I have had a multitude of experiences that have taught me the importance of empathy, compassion, integrity, respect, activism, and recognizing that nothing is simple.

I give to others exactly what I’d want for myself–including a verbal smackdown if I fucked up.

I am not perfect, but I always strive to be better.

There is always a story. Much of what I’ve learned has a story behind it–personal experiences that have radically changed me. Truly awful experiences that have convinced me to change something–my views, my behavior, or something about the “way the world is.” I’ve met, worked with, befriended, or was taught by so many amazing people, and they have changed me, too. I’ve had amazing experiences that have changed me as well. I am indebted to all of those people, and all of these things.

The people who scoff at my supposed naivete are vastly underestimating me. And, you know? That’s alright. They haven’t gotten to know me, for the most part. Once they do, if they do, they’ll change their minds. Many people have changed their minds about me–and some of the people who, in the past, thought I was mean, or rude, or ignorant, are some of my closest friends today. We learned from one another–even if we don’t agree. And that’s fine. My friends are precious to me, and I’m so glad we took the time to look past our differing views of the world. I’m glad we took the time to understand one another, because now? We know better-we’ve learned, not just about “the other side” but also that behind the politics, we’re good people. I’ve changed minds; they’ve changed mine.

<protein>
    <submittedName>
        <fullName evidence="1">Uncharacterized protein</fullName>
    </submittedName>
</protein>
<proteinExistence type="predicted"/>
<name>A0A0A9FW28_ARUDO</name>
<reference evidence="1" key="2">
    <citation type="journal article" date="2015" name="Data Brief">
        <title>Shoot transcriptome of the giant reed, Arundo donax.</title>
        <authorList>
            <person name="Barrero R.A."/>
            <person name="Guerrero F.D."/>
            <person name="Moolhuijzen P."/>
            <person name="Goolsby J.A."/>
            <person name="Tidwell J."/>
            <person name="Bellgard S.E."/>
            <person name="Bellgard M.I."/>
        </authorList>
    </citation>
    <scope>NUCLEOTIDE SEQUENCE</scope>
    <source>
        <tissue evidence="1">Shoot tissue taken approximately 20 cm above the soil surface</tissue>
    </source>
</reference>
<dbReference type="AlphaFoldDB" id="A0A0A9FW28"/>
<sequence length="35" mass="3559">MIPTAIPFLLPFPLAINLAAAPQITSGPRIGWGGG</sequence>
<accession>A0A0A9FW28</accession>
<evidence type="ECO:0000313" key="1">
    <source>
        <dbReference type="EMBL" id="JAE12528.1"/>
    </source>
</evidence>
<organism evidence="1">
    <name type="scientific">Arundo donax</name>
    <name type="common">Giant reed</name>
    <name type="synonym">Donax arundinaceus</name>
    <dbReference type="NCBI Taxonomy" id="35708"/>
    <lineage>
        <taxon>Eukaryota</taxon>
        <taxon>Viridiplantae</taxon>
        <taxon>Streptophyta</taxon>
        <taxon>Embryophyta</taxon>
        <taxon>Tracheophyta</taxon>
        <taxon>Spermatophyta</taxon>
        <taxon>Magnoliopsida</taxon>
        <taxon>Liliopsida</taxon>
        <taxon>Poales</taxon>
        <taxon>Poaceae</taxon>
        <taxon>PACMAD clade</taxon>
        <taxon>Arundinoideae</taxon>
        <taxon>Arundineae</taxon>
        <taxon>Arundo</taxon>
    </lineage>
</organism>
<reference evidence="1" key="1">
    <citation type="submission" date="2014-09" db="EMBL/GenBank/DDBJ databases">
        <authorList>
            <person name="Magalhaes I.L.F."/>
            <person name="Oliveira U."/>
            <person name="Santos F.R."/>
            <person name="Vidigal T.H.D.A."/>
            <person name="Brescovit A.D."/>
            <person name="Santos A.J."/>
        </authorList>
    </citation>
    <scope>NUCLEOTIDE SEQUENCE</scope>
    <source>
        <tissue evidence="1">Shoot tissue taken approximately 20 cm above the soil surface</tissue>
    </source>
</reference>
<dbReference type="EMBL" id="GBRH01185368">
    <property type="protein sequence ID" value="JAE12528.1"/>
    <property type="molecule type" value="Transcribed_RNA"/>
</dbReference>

I’m a better person for it all–and you know what? I still have high standards. I still have boundaries. I still have deal-breakers.

If that means, to you, that my worldview is skewed–that doesn’t say a whole lot about me.

Pro-Choice in Kentucky

I am pro-choice. I am a resident of Kentucky.

Being pro-choice in a state that is widely regarded as a lost cause is not easy.

Kentucky isn’t a lost cause. Considering it one is losing half the battle.

Pro-choice Kentuckians are perpetually on the defensive–trying to stop restrictive legislation, stop funding from being cut, stop anti-choicers from harassing patients outside of clinics, stop the hatred and vitriol directed toward reproductive rights, and the people who believe in them.

Simply being openly pro-choice in Kentucky is activism. After all, anti-choicers have long held the pulpit here, painting caricatures of baby-hating, cold, anti-life, anti-woman  “pro-choicers.” I am none of those things–by being openly pro-choice, I am showing everyone around me that those caricatures are lies. I’m opening the door.